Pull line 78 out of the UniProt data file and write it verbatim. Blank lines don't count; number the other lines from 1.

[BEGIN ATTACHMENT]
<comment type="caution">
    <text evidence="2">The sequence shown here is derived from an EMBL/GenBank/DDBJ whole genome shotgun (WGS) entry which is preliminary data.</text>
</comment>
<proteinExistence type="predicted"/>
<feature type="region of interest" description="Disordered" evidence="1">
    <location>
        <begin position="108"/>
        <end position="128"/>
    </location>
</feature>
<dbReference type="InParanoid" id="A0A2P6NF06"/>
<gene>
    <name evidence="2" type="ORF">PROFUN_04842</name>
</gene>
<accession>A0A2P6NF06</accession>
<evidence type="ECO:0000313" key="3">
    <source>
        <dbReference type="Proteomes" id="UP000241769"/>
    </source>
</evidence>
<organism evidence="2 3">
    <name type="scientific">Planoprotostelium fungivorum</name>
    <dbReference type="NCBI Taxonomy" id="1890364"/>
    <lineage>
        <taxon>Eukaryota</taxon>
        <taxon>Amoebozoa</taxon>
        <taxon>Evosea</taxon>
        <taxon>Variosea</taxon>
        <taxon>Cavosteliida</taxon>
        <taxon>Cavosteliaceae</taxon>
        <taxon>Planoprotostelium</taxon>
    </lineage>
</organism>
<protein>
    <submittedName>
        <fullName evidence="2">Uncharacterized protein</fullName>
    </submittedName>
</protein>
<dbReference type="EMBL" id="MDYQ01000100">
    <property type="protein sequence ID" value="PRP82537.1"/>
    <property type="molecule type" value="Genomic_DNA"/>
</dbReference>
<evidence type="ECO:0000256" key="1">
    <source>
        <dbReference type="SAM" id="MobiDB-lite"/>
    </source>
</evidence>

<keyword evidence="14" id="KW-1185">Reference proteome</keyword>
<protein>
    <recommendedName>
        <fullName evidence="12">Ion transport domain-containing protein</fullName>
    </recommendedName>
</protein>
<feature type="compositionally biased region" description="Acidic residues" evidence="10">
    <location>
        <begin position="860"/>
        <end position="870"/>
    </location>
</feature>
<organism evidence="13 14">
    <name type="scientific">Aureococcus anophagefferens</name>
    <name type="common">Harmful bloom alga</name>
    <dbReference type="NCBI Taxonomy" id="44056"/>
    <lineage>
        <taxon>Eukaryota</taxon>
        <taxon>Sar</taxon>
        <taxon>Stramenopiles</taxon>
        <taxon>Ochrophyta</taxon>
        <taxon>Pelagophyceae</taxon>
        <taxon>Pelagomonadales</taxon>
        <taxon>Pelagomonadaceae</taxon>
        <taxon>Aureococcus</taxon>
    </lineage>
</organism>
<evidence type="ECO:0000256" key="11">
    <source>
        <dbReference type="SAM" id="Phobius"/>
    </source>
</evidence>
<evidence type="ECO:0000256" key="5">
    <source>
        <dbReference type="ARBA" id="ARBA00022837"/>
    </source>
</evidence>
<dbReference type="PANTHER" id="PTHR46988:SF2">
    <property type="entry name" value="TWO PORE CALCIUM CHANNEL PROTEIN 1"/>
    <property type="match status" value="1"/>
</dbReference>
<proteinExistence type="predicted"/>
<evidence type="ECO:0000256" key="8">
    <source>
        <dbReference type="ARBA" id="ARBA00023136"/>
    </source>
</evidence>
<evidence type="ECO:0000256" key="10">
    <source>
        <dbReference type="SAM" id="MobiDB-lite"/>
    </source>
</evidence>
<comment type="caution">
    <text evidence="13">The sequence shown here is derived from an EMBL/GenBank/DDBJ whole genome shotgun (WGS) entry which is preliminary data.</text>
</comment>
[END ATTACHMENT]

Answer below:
    </source>